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Tuesday, July 18, 2017

Frequently Asked Questions



During my time providing investigative services to businesses the same questions regarding pre employment screenings and background checks were repeatedly asked. To address those questions, we developed a list of frequently asked questions, which are shared below. I hope this will help answer questions you may have and guide you through the hiring process.

·      What are an employer’s legal obligations?
  • Fair Credit Reporting Act (FCRA). As of October 1, 1997 the FCRA requires that all employers who request background checks for pre employment screening purposes have a written consent from the applicant. 
  • Civil Rights Act of 1964, Title VII. Employers cannot reject or fire qualified individuals who have criminal records when the criminal history has no bearing on the individual’s fitness or ability to perform the job.
  •  Equal Employment Opportunity Commission (EEOC. The EEOC is clear in its position on employers’ use of criminal background checks for employee hiring and retention: “Using such records as an absolute measure to prevent an individual from being hired could limit the employment opportunities of some protected groups and thus cannot be used in this way.”
  • National Labor Relations Act (NLRA) was enacted in 1935. The Act allows for the National labor Relations Board to enforce laws that give employees the right to act together for improved pay and working conditions, even if they are not part of a union. 
·      What is a “National” record check?
  • We were always asked to conduct national criminal record checks. This request is difficult to explain because most people’s perception of the criminal justice system is marred by television. Simply put, there is no “national” database that houses criminal records. Records of arrests and adjudications are kept at the local courthouses and county jurisdictions. Conducting a non-law enforcement national background check would be better said as a “nationwide” check. To obtain a thorough picture of a person’s criminal past, all levels of government entities maintaining criminal records should be searched. Read our post "National" record checks, which further explains the subject.
If there is no national database, how do you get the most detailed information?
  • Look for companies that search both public and commercial databases within the Federal, State, and County jurisdictions. Analyzing the information to ensure the utmost accuracy for your screenings.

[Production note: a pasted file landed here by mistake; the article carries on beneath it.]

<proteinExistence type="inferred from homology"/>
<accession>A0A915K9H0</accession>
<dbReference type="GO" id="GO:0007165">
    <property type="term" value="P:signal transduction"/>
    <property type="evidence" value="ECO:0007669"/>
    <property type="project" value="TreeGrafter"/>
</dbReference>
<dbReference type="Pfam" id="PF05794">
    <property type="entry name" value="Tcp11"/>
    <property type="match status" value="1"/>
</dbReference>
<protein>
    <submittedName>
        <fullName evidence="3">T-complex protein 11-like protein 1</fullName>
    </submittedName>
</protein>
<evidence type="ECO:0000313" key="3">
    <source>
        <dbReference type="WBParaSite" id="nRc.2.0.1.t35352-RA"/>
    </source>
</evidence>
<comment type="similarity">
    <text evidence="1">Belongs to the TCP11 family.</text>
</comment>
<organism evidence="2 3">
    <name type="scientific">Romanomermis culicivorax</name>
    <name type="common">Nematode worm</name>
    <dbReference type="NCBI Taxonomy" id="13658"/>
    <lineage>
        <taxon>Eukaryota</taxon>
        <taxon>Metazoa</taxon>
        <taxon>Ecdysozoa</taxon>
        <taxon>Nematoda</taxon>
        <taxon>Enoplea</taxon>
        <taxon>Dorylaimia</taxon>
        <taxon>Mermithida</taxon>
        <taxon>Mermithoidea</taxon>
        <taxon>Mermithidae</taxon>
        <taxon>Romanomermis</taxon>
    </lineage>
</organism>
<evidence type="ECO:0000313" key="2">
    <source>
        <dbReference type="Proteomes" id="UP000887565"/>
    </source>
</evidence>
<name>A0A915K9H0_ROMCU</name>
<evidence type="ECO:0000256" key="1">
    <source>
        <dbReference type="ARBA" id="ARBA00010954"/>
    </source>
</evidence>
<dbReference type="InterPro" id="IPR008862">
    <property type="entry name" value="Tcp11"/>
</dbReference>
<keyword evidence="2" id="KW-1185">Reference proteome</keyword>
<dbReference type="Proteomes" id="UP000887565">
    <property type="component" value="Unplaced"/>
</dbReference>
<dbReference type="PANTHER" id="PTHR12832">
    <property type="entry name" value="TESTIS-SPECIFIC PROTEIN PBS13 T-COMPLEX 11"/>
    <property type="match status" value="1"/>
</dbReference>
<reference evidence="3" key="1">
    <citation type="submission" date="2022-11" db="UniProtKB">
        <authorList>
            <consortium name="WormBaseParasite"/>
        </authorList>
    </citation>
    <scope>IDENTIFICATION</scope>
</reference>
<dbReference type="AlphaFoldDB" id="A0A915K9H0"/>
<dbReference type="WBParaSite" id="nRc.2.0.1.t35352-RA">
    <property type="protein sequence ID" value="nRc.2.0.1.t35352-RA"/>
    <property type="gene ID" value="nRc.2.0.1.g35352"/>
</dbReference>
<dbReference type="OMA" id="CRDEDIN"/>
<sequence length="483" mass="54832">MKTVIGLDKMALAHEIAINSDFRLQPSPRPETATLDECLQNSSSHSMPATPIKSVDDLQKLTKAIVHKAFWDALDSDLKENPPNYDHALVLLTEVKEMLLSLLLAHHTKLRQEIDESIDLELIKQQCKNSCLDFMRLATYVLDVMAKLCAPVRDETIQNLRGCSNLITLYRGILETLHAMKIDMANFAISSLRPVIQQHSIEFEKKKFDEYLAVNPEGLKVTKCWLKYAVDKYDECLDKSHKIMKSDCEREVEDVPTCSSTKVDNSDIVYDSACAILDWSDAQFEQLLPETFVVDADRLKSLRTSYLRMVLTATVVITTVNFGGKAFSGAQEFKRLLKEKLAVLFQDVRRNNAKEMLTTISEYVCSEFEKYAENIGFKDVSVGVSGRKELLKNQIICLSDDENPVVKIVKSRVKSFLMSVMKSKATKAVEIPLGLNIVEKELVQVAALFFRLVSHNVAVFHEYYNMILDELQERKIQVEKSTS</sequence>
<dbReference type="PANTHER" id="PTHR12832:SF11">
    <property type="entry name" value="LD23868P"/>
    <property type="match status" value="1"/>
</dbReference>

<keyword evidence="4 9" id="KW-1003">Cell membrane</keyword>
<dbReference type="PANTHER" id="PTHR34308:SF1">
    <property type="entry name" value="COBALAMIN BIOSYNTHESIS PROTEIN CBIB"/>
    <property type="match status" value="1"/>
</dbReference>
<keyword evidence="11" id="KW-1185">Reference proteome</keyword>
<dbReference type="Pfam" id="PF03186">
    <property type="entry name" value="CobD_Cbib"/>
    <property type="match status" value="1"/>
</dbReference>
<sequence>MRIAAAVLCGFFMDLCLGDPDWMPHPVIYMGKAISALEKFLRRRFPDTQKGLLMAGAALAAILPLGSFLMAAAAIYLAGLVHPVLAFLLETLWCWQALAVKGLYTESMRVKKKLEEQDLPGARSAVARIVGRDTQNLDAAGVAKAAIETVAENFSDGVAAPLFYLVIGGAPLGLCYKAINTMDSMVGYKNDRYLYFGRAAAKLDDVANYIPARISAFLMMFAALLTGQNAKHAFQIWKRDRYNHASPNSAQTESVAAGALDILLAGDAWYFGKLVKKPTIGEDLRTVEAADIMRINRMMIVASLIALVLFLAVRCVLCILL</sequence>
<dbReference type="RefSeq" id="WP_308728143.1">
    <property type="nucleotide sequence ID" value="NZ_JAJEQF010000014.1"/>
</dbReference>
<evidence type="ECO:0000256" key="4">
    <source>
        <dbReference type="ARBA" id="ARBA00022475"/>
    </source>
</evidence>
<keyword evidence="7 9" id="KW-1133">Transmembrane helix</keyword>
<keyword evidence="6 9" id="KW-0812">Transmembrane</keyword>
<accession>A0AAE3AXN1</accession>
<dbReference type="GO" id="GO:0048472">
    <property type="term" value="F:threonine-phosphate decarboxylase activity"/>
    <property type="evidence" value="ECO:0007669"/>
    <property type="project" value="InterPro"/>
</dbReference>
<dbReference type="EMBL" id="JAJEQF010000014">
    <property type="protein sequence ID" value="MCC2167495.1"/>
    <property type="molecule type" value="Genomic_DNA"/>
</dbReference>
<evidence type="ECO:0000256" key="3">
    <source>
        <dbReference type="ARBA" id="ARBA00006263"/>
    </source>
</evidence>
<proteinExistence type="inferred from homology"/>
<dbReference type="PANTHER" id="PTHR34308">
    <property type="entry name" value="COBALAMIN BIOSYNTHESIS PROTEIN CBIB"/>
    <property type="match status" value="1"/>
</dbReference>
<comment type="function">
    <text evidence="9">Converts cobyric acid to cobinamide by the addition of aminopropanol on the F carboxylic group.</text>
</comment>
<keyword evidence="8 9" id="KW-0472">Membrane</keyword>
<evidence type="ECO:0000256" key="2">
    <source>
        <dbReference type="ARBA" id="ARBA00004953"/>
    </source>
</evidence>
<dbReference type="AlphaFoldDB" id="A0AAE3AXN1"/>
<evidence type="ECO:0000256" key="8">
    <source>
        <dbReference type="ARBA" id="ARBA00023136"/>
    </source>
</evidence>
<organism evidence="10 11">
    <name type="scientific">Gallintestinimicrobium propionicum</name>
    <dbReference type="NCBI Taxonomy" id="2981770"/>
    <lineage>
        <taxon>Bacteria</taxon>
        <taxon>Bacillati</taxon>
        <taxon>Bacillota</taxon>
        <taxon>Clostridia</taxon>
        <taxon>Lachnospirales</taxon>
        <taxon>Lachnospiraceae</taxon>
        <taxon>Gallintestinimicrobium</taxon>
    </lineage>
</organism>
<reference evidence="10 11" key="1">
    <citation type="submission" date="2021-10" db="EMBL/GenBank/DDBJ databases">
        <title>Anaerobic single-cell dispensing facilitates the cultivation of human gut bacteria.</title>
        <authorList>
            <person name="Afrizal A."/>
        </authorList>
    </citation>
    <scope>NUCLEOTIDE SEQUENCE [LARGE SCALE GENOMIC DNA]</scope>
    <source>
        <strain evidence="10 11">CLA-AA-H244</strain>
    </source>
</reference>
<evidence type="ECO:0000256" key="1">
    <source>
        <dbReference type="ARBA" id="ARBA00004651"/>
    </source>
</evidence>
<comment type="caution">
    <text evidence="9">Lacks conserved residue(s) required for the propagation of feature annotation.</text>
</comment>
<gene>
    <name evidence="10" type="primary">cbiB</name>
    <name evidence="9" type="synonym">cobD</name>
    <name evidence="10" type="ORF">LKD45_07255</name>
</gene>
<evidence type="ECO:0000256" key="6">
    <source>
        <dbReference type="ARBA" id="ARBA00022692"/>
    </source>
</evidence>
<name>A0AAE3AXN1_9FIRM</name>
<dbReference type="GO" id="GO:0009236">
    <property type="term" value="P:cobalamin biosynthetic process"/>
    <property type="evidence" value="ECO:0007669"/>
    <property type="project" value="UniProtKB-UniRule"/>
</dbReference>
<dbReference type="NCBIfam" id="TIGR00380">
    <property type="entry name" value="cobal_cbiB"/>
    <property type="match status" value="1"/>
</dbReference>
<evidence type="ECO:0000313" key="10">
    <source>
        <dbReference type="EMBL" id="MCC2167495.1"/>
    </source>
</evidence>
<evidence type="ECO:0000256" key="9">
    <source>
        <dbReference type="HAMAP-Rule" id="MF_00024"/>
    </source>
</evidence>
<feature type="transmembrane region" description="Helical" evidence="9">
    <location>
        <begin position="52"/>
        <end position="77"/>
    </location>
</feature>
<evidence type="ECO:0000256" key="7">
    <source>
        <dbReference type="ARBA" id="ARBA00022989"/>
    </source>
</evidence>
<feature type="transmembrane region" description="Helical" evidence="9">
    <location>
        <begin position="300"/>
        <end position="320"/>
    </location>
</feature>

·      What is “Ban the box”?
  • Ban the box is national grassroots movement to remove the question, “Have you ever been convicted of a crime” from employment applications. Many State and local jurisdictions have passed laws removing the question from government employment applications.

·      What is Bright line hiring?
  •  “Bright line” is a clearly defined rule or standard, generally used in law, composed of objective factors, which leaves little or no room for varying interpretation. The purpose of a bright-line rule is to produce predictable and consistent results in its application. 
  • A Bright line hiring example would be to not hire someone with a criminal record. Bright line hiring practices are dangerous for any business, as you may have violated the Civil Rights Act of 1964 or EEOC guidelines.
·      Can expunged records be located?
  • Sometimes. The legal term “expunged” has different definitions in different states. Some allow for the records to be sealed and treat the case as it never happened. Some change the conviction to “dismissed”, but the other details of the case are the same. In Maryland, it means to remove from public inspection. 
  • Although records are expunged, they are filed somewhere.  Third party vendors purchase data from government entities before records are expunged. They then resell that data. Although records get expunged, they remain active through third party vendors.
·      Why should I do pre employment checks?
  • Avoid the expense of making a bad hire. Bad hires can cost as much as three times the salary of the job in question
  •  Reduce liability: Putting current employees at risk by placing a violent person in the workplace.
  • Find those with a propensity for violence. Workplace violence has been found to make up 18% of all crime.
  •  Reduce of workplace accidents
  •  Reduce resume puffing. One-third of resumes have some degree of puffery
  •  Aid the applicant. During the process other names associated with the applicants’ social security number are regularly discovered. This information may help the applicant thwart identity theft.
·      Why can’t I just do checks myself?
  • You can and many do. The Internet is a very powerful tool. The questions are: Do you have time? Do you know where to look? Do you know how to decipher the information you do find? Are you sure you are looking at the correct person?
See our blog archive and topic categories for more on this topic.
FCRwhat? March 2015

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